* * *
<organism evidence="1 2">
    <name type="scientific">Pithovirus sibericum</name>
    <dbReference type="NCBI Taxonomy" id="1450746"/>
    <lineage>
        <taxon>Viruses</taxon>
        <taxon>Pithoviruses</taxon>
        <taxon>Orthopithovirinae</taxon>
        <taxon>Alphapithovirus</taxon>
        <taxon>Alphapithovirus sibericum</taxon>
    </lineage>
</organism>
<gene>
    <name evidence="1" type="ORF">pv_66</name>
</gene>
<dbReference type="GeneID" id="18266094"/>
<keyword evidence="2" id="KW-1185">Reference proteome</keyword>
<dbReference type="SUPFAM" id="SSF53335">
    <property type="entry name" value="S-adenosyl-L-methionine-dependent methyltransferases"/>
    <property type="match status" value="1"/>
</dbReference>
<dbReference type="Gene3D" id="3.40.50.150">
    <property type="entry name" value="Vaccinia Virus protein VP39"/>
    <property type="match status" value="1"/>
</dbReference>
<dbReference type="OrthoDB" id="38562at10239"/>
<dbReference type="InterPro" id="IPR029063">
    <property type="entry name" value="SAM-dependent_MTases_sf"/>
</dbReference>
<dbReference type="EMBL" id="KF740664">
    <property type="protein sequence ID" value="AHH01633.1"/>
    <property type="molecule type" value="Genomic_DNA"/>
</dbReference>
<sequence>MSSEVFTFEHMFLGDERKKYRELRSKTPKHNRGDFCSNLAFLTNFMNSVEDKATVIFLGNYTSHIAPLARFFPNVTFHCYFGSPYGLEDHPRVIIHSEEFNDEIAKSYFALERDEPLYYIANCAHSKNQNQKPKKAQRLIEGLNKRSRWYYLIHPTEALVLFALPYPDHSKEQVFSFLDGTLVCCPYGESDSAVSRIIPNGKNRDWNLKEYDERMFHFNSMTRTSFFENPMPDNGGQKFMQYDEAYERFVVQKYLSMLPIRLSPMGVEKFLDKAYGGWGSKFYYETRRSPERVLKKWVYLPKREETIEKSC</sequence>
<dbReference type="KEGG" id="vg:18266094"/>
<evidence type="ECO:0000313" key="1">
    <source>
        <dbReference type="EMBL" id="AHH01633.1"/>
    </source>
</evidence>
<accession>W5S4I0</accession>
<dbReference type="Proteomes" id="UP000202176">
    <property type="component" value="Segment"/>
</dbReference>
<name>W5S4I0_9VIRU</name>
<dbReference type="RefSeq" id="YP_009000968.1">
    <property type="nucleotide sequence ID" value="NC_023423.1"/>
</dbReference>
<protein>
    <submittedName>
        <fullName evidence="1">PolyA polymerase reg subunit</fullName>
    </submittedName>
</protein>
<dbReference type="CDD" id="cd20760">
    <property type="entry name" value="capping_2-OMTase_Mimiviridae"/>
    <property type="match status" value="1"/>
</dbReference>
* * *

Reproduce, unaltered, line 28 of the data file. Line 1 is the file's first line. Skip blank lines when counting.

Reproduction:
</dbReference>